Greek and Latin M.A.
All students must meet the Requirements for the Master's Degree
Graduate students in the program primarily learn general philological skills in Greek and Latin. That said, current faculty research interests include Mycenaean and Homeric Greece; Greek and Latin lyric and elegiac poetry; Greek drama; the Attic orators; ancient literary criticism; Greek and Roman philosophy and intellectual history; Greek and Roman historiography; Greek and Latin prose; Latin epic; satire; Greek and Roman technological authors; Roman history; Roman imperial families; mythology; archaeology; medieval studies; Near Eastern history; and ancient music. There is also particular faculty interest in the following authors: Cicero; Homer; Virgil; Petronius; Ovid; Plato.
Requirements for Admission to Graduate Studies for the Degree of Master of Arts
An undergraduate major or minor or the equivalent; Greek and Latin language skills sufficient to take advanced courses (usually at least two years of each); a reading knowledge of a modern foreign language, usually French, German, or Italian. Satisfactory scores on the Graduate Record Examination (General test only).
Minimum Degree Requirements
|Option A (Thesis)|
|Twenty-four credits of graded course work plus at least six credits of thesis research (GKLT 391), and successful completion and defense of a master's thesis. The twenty-four credits of course work consist of:|
|Six credits of GKLT 381 (Seminar)||6|
|Nine additional credits of advanced courses in Greek and Latin||9|
|Six additional credits in Greek, Latin, classics, or approved credits in related fields||6|
Note: The thesis option is reserved for students who have completed their first probationary year in the program and have passed the Greek and Latin sight translation exams by the beginning of the third semester. This option is, by special application, subject to departmental permission.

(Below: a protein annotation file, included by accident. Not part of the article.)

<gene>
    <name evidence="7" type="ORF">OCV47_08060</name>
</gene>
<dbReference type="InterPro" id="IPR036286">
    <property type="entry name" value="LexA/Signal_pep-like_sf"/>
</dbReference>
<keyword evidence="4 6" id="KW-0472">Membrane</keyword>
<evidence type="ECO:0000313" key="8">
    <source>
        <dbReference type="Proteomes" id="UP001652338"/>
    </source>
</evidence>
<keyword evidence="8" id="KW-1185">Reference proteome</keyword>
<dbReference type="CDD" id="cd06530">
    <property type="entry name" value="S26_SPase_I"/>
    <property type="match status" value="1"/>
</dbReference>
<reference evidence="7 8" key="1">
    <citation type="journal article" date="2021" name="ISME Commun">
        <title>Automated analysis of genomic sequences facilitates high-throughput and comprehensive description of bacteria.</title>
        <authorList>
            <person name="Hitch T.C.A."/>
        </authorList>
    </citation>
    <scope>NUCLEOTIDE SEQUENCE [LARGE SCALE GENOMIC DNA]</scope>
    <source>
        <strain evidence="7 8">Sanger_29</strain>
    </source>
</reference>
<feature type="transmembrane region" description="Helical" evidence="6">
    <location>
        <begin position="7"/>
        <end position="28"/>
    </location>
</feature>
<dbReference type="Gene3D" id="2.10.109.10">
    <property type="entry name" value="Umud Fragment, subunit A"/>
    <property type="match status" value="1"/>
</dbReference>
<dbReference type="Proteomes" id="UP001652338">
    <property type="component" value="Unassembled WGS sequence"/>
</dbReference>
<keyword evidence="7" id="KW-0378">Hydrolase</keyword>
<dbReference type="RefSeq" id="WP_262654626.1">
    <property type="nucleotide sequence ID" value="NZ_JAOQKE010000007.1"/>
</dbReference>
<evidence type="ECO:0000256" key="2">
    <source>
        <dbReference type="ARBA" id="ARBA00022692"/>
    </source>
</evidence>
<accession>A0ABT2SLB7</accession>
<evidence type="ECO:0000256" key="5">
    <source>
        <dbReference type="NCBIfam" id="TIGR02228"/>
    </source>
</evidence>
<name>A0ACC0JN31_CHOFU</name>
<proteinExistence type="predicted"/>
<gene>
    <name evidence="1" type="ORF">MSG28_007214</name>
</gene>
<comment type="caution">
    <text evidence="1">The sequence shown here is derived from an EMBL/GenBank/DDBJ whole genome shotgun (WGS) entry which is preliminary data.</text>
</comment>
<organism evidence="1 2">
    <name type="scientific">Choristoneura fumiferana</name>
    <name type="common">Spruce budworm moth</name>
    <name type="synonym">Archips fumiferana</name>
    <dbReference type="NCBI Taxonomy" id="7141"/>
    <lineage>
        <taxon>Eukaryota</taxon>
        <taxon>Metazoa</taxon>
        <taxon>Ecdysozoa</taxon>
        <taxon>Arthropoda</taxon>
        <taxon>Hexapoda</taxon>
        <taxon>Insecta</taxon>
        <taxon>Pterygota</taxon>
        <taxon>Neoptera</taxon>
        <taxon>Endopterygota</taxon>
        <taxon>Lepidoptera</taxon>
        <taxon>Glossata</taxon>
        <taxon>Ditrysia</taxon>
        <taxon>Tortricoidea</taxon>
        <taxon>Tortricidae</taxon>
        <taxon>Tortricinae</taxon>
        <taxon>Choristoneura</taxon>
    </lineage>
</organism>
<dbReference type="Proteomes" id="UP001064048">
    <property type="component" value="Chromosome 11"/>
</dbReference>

|Option B (Non-Thesis)|
|Thirty credits of graded course work. The thirty credits of course work consist of:|
|Six credits of GKLT 381 (Seminar)||6|
|Fifteen additional credits of advanced courses in Greek, Latin, and Classics||15|
|Six additional credits of advanced courses in Greek, Latin, Classics, or approved credits in related fields||6|
Note: The non-thesis option is the default option for the majority of students who, in lieu of a thesis, present to the faculty a dossier of two polished term papers from their course work.
|Comprehensive examinations in Greek, Latin, at least one modern foreign language, ancient history, and literature and philology are required. In addition to course work, students will have a list of ancient authors to be read in the original languages.|
Comprehensive exams are taken in the first and last two weeks of Fall and Spring semesters. The comprehensive exam includes the following components: 1) translation exam in Greek and Latin passages from the reading list (this component will be attempted at the start of the third semester (if not passed on the first attempt, it will be reattempted at the start of the fourth semester); 2) ancient history (completing CLAS 121 and CLAS 122 may be substituted, but students must enroll in them as CLAS 295 and CLAS 296 and do additional work for the 200-level credit); 3) literature and philology (the GKLT 300 final exam will count for this exam if the faculty consensus is that the exam was sufficiently rigorous and the student performed sufficiently well). In addition, students must demonstrate reading knowledge of German (the graduate coordinator in Classics may agree to substitute another appropriate language if the student makes a strong case) via a modern language exam.
Requirements for Advancement to Candidacy for the Degree of Master of Arts
Completion of all requirements listed above for either the thesis or the non-thesis option.